The track can be used both by beginners as well as pros. People can start slow without taking risks but after learning the basics, the riders can try different like and jump.

“It will never be boring and after learning this skill, you can go to the forest or hills to do down hills,” Caluori says.

Road to the future

Pump Track
People can also take their skateboards and rollerblades to the track. Photo: Aryan Dhimal

Now, Caluori hopes that he can bring a global qualifier to Nepal and host it on the pump track here. The winner of the qualifier will then take part in the Pump Track World Championship.

“One male and one female will get entry. I hope we can make it happen here,” he says.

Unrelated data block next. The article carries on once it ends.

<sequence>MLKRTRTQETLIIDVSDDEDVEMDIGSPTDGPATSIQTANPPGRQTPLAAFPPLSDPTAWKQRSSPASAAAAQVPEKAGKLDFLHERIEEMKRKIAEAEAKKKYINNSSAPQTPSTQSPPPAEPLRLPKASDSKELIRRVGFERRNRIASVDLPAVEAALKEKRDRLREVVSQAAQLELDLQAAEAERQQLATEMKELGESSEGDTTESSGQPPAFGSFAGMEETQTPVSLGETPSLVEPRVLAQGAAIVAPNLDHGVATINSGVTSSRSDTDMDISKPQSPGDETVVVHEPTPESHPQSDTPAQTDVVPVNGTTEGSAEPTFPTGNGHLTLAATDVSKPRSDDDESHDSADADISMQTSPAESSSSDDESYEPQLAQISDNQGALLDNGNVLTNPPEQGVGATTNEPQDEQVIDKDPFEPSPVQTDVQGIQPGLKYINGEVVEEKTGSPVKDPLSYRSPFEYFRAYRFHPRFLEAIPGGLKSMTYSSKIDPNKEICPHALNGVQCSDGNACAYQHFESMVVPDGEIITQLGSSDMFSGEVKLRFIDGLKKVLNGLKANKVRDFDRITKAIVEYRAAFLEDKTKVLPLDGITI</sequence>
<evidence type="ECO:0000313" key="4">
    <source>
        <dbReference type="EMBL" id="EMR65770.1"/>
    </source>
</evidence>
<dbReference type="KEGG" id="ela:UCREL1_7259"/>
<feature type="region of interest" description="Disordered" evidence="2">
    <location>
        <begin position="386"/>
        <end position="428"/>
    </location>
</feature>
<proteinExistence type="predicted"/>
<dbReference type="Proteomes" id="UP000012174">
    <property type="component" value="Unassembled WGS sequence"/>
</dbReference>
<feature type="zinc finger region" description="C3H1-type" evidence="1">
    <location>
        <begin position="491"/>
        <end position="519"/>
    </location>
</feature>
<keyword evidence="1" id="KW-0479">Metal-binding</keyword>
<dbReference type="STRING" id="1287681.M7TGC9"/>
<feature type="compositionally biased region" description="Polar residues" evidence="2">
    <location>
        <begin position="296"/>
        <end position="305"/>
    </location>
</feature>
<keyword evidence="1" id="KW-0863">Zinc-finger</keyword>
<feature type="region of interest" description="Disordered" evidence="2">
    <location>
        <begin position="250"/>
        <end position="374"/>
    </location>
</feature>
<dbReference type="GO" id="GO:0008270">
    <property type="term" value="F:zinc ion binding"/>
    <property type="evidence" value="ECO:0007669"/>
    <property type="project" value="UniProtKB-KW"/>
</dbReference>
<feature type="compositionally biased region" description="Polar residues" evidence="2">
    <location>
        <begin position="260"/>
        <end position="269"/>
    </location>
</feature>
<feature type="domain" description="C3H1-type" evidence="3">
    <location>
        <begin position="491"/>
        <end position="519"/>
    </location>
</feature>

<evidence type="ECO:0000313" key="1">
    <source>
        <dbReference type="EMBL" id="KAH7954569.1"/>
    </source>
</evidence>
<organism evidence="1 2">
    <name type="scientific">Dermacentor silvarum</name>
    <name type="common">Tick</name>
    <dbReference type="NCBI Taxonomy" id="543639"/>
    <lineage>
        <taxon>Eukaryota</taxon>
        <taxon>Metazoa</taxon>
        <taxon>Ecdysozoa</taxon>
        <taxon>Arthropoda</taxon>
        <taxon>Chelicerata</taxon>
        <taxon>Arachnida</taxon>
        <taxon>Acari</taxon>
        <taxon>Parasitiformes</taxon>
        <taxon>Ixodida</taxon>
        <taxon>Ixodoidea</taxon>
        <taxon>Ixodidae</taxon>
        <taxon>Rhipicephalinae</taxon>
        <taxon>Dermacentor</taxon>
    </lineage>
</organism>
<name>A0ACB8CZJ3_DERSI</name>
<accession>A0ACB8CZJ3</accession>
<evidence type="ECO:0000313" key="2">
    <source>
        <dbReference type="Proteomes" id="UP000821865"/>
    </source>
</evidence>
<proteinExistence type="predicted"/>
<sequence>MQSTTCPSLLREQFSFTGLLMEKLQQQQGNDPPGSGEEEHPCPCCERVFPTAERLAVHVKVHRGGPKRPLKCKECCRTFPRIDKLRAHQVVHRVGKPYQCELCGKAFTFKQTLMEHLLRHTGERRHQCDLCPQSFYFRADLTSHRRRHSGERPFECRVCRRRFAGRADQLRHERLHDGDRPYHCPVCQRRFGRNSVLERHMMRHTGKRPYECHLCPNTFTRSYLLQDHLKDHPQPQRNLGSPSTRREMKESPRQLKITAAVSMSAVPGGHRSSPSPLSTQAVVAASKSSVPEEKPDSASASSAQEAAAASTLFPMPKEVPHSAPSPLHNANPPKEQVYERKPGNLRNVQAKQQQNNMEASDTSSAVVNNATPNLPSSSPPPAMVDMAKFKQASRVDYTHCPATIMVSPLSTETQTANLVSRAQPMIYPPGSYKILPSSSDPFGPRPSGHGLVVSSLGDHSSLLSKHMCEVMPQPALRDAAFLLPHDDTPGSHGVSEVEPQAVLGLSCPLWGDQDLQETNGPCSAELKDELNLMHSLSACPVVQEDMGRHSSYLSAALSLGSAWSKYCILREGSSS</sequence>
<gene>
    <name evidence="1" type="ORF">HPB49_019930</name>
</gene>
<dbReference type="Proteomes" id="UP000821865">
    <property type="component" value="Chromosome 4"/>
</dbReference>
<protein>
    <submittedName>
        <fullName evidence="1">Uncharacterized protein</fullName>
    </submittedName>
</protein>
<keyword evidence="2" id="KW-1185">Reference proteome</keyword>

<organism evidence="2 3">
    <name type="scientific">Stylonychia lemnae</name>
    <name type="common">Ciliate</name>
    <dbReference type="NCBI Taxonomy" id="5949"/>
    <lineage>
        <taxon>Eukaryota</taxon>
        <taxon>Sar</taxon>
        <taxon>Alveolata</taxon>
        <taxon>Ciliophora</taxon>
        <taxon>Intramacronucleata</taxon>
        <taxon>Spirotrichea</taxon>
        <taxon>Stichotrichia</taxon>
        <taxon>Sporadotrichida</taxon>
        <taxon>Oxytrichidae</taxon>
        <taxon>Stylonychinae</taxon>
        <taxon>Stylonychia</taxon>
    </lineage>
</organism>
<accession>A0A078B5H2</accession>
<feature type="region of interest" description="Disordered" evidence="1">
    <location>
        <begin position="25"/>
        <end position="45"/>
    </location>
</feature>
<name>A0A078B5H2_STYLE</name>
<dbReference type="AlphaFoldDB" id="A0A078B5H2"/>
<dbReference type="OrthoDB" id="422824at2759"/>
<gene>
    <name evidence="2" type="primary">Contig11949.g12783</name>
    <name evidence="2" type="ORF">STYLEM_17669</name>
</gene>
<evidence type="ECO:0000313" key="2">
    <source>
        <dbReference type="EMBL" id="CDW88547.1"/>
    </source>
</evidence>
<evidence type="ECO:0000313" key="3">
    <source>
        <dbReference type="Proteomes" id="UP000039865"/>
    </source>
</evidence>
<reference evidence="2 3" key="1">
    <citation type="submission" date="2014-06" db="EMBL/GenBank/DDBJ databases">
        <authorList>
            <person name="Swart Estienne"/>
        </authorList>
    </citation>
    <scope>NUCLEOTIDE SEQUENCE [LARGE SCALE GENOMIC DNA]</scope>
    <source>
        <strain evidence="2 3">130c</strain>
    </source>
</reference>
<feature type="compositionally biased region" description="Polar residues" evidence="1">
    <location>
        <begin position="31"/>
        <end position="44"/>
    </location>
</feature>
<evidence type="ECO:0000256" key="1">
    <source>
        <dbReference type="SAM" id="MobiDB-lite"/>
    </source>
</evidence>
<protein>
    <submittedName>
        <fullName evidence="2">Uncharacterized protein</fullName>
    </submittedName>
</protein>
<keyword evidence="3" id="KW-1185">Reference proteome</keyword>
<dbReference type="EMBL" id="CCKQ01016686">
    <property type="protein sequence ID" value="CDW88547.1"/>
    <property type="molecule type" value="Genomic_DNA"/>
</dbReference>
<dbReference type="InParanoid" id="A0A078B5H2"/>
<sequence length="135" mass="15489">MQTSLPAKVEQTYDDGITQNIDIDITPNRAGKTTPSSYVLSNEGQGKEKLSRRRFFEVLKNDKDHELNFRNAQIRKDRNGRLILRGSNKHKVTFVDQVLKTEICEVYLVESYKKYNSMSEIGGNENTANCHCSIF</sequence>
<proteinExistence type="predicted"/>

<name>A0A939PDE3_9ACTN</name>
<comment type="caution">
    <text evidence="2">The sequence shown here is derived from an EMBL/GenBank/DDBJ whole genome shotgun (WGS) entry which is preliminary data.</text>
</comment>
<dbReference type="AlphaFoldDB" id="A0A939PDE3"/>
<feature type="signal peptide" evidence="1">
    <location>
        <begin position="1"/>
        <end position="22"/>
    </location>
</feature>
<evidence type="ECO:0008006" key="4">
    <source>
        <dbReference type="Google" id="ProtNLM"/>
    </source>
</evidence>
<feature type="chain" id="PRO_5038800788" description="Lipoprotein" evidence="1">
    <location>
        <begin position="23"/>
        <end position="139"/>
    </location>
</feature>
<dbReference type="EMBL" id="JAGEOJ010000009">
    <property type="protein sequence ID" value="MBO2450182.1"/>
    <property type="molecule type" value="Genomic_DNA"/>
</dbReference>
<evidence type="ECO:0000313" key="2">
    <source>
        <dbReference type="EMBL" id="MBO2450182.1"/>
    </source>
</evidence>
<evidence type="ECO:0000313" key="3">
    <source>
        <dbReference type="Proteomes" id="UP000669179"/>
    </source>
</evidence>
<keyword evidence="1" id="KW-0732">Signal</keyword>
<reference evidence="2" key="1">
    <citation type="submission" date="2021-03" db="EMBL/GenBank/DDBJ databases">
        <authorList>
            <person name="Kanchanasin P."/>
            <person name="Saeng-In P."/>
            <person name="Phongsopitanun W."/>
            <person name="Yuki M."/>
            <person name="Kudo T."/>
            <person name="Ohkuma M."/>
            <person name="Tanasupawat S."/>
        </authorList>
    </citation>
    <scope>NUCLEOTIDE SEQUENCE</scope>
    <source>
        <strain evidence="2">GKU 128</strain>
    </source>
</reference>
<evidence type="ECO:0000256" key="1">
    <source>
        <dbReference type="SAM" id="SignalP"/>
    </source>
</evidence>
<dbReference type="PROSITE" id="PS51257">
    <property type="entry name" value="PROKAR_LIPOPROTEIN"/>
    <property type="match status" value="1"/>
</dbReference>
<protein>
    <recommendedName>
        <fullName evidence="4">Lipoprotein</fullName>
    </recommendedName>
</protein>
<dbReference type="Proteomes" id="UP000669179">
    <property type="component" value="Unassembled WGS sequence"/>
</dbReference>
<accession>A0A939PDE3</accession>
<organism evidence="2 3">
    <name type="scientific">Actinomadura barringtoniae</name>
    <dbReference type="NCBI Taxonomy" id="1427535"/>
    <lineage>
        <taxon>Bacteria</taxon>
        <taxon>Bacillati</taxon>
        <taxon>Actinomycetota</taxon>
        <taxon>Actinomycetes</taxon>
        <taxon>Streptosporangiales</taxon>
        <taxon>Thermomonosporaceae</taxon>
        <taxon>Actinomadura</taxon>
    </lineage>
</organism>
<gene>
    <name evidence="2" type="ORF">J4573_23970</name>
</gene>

But for now, bikers are just happy that they have a place within the city where they can polish their skill through which they can compete in races abroad. Mainali feels the track will improve the core strength of many riders and is confident that their racing skills will improve as a result. 

“I’m sure even current athletes will benefit from this,” he says.

But, as Pump for Peace wants, the track will be accessible for all. That could be seen when a person with no legs came on his skateboard and went around the track with a bright smile on his face.

“That is what we want to achieve through this,” says Caluori.

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Pant is a journalist currently working for Onlinekhabar. He writes on movies and music, travel and mountains, and culture among others.